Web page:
Revisiting ‘Buffy the Vampire Slayer’

Story by Sam Grotenstein
Staff Writer

Illustration by Alicia Zhang
Staff Illustrator

Over six years and seven seasons, Buffy The Vampire Slayer has changed the way we view television. Adapted into a series from the 1992 film of the same name by Joss Whedon, one of the most prolific voices in popular culture, Buffy The Vampire Slayer tells the story of a high school girl who is selected to continue the long line of female vampire hunters. Buffy is tasked with seeking out and destroying the forces of darkness with the help of her friends.

With an initially simple premise, the show compensated using a cast of progressive characters , namely Buffy herself. Buffy, portrayed by Sarah Michelle Geller, was easily the most progressive depiction of a female protagonist at the time. 

It was (and arguably still is) incredibly uncommon to see a female action hero, and to see Buffy actually slay vampires was a breath of fresh air at the time. This is especially noticeable when comparing Buffy to other female protagonists of the period, namely Rachel from Friends, Jennie from Beverly Hills 90210, and even Scully from The X-Files, who were all eventually relegated to being the love interest of a male lead. 

This progressive writing extended far beyond just Buffy herself, as the show also worked to push the bar of what was acceptable on network television. Buffy was one of the first shows not only to depict a same-sex couple, but to treat same-sex relationships with the same subtlty and nuance as all of the other relationships depicted.

The best example of this can be seen in Willow (Alyson Hannigan) and Tara’s (Amber Benson) relationship, who never fell victim to the homophobic stereotypes that were prevalent amongst queer characters at the time. The relationship between Willow and Tara was naturally developed, and treated with the same directorial respect as all of Buffy’s other relationships. This can again be heavily contrasted with Buffy’s contemporaries, in which characters like Kiss Kiss Bang Bang’s Gay Perry, or Santana and Britanny from Glee were built entirely around homophobic steryotypes of gay men and lesbian women. The fact that Willow and Tara are both female is never brought up as abnormal, nor does the revelation that they are lesbian change any of their interpersonal relationships with female friends.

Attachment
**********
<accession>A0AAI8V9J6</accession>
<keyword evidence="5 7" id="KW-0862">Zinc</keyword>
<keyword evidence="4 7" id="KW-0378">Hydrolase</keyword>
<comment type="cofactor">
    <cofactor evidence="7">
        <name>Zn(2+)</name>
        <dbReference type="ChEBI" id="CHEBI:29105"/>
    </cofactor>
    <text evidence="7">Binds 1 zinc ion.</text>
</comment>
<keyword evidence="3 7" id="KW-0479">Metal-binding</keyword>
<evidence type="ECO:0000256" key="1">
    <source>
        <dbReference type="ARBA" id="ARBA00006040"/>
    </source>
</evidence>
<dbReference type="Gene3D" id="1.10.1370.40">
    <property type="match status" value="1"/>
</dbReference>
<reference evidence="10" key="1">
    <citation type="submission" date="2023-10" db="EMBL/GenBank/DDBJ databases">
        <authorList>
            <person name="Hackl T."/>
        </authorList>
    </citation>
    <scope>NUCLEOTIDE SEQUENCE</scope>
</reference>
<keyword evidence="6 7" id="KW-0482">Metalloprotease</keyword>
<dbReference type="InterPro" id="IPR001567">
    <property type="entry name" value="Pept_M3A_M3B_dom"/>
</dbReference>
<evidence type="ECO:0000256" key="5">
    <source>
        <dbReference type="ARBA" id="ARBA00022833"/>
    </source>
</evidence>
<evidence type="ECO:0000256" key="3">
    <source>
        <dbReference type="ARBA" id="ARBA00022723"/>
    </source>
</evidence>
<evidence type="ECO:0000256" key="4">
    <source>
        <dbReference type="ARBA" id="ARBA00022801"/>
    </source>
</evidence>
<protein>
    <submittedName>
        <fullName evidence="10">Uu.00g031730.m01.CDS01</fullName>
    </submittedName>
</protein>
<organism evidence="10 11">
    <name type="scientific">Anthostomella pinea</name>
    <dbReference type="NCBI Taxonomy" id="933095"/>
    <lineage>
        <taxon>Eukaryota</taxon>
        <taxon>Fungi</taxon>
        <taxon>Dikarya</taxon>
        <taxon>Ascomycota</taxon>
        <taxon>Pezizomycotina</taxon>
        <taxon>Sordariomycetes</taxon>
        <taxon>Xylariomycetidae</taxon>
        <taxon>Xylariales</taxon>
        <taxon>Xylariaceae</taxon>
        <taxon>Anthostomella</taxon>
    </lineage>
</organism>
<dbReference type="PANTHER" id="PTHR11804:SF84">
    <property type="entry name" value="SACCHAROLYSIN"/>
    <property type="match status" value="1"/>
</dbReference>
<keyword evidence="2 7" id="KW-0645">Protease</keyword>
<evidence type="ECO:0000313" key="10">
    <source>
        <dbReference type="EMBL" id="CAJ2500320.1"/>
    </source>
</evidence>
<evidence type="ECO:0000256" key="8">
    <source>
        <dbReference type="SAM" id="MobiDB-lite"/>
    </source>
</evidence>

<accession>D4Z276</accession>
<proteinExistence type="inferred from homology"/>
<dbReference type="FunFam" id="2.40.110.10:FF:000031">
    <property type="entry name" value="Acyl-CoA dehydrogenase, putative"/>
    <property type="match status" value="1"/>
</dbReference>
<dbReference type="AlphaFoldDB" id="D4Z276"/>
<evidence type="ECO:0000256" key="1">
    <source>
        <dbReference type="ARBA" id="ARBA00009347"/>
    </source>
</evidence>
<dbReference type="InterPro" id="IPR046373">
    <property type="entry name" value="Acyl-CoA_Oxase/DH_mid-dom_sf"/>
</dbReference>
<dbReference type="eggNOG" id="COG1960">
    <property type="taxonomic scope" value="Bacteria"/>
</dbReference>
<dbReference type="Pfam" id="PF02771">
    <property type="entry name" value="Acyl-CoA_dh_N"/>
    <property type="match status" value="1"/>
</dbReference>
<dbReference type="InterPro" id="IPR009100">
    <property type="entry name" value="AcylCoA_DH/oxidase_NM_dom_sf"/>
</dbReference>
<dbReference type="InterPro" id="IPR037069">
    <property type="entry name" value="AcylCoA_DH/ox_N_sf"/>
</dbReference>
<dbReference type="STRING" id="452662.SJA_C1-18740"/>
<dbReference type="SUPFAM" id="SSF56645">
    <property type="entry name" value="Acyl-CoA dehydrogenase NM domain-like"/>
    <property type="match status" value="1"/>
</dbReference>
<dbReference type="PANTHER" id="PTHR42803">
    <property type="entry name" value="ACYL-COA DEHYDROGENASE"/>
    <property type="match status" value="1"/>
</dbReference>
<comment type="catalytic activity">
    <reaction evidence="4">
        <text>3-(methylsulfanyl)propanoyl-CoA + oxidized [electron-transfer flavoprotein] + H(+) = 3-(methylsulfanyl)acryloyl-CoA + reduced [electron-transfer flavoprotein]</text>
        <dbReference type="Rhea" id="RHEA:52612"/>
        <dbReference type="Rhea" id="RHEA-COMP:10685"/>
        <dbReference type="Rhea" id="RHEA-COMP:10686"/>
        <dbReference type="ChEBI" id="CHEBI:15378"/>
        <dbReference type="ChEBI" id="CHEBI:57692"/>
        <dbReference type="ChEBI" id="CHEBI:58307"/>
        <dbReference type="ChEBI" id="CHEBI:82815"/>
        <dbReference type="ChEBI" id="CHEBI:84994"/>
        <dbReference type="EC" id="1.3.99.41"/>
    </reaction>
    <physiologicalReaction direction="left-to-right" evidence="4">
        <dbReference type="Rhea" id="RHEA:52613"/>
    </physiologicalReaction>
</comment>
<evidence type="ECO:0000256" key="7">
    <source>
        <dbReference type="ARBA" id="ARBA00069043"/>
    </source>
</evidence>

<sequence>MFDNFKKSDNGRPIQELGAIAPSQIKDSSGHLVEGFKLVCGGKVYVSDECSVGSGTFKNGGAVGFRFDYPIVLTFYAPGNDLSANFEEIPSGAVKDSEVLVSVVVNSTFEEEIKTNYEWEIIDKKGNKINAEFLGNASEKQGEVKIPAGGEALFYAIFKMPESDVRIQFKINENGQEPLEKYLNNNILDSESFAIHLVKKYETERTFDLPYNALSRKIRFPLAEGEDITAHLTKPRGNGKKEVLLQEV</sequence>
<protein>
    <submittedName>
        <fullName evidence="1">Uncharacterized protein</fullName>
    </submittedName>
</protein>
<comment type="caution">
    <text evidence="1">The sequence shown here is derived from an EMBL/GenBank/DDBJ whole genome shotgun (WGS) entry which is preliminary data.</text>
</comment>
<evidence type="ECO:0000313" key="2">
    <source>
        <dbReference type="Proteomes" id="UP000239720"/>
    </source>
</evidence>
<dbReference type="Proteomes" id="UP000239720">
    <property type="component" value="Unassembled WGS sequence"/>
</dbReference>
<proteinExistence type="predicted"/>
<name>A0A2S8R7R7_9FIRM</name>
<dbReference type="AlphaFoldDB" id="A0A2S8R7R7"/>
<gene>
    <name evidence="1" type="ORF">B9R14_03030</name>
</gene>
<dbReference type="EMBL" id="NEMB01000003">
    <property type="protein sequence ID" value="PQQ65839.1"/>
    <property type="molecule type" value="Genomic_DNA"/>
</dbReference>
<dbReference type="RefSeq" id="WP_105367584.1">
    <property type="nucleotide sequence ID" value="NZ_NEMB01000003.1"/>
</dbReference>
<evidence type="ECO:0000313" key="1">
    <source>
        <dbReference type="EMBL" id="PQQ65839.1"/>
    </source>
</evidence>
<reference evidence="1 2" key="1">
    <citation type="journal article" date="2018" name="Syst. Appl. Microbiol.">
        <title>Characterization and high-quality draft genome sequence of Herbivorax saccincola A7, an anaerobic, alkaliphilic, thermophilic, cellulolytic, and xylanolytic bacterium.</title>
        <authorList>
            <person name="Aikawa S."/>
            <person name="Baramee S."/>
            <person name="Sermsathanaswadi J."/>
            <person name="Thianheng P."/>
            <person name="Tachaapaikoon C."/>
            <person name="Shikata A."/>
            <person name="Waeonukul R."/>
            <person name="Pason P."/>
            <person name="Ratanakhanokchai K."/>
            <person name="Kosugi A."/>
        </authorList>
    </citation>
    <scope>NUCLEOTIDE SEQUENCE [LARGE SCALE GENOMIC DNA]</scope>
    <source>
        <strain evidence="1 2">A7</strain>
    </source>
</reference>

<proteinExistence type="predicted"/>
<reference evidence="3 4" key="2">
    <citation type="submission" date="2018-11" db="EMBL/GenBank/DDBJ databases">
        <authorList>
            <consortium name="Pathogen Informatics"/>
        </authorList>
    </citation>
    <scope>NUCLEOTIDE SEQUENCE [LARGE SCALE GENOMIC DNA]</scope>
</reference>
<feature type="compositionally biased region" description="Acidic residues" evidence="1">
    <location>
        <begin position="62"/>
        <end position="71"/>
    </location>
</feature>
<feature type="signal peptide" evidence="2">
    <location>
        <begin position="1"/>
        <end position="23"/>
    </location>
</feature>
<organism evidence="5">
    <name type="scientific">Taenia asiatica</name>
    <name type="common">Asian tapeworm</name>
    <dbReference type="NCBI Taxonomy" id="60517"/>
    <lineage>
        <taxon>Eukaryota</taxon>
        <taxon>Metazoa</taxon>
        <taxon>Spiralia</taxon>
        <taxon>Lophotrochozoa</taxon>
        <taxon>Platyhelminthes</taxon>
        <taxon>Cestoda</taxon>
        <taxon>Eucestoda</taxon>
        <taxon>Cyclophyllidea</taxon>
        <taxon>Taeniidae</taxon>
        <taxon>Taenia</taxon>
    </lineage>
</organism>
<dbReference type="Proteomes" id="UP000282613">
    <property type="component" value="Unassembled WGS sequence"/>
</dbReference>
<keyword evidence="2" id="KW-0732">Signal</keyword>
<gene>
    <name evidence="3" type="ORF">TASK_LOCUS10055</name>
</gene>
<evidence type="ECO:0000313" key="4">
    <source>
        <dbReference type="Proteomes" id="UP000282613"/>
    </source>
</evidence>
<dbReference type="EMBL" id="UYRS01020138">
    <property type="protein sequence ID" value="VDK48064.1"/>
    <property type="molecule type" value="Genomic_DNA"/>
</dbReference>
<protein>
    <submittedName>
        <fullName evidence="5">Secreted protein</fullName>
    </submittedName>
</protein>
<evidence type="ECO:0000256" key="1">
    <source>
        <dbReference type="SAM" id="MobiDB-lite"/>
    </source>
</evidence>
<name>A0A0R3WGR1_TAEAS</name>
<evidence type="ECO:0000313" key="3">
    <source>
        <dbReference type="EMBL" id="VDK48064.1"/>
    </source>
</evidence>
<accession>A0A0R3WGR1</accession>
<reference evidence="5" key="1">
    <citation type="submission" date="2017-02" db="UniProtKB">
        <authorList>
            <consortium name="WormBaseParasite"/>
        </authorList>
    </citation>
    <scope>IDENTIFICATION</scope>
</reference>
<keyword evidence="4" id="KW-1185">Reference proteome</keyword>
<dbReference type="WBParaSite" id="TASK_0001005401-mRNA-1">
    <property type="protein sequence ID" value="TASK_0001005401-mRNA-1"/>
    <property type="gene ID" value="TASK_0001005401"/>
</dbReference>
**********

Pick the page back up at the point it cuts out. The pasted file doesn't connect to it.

The show further embraces a freedom of sexual expression with characters like Anya (Emma Caulfield) and Faith (Eliza Dushku), who are not judged for their sexual autonomy. This was indicative of a larger pattern found within the writing of Buffy: the de-tropifying of characters, namely in Anya, a former demon who is working to adapt to human life. While the trope of an outsider trying to adapt to modern life is ubiquitous, appearing in some of the greatest films of all time such as Encino Man and George of the Jungle, Joss Whedon used Anya to question gender norms and the way we process death. Anya, coming from a background as an immortal demon, feels more free to express her sexuality, which is in contrast to Buffy, who has been raised in a society that has, and continues to, make a point of shaming young women for being sexually open or expressive. 

The influence of Buffy extends beyond social progression, as it also helped shape the way we view TV today. Due to the advent of recording technology, Buffy was one of the first shows to heavily rely on serialized content. Character progression and drama didn’t have to be resolved in one 45 minute block, and this worked in large part to make characters feel more like real people with ongoing problems.

Buffy’s serialized content was capitalized on even further by the mixing of genres, as episodes could dabble more freely in horror, comedy, and drama as long as it still served the overarching plot. Light-hearted horror-comedic episodes like season four’s “Hush” could exist in the same universe as heartbreaking explorations of human grief as seen in season five’s “The Body,” and this only works because we can watch our core cast of characters grow and change.

Without Buffy, the landscape of modern television would be unrecognizable. Between it’s progressive depictions of same sex relationships, strong female lead, and at the time almost unseen usage of serialized content, Buffy forever changed the way we consume media.

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